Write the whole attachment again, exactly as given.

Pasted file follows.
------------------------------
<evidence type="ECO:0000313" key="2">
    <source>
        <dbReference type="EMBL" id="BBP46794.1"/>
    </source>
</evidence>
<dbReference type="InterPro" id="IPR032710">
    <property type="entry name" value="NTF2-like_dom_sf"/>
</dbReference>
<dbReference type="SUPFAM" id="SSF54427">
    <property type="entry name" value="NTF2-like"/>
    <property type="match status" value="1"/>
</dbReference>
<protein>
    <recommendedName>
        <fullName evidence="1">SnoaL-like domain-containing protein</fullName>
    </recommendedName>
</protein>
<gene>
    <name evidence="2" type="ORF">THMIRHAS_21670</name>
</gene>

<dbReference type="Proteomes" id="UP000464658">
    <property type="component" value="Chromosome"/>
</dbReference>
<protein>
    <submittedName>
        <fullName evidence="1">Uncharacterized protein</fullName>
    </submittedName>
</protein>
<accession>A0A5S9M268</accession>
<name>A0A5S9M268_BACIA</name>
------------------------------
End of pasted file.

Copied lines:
<evidence type="ECO:0000313" key="2">
    <source>
        <dbReference type="EMBL" id="BBP46794.1"/>
    </source>
</evidence>
<dbReference type="InterPro" id="IPR032710">
    <property type="entry name" value="NTF2-like_dom_sf"/>
</dbReference>
<dbReference type="SUPFAM" id="SSF54427">
    <property type="entry name" value="NTF2-like"/>
    <property type="match status" value="1"/>
</dbReference>
<protein>
    <recommendedName>
        <fullName evidence="1">SnoaL-like domain-containing protein</fullName>
    </recommendedName>
</protein>
<gene>
    <name evidence="2" type="ORF">THMIRHAS_21670</name>
</gene>

<dbReference type="Proteomes" id="UP000464658">
    <property type="component" value="Chromosome"/>
</dbReference>
<protein>
    <submittedName>
        <fullName evidence="1">Uncharacterized protein</fullName>
    </submittedName>
</protein>
<accession>A0A5S9M268</accession>
<name>A0A5S9M268_BACIA</name>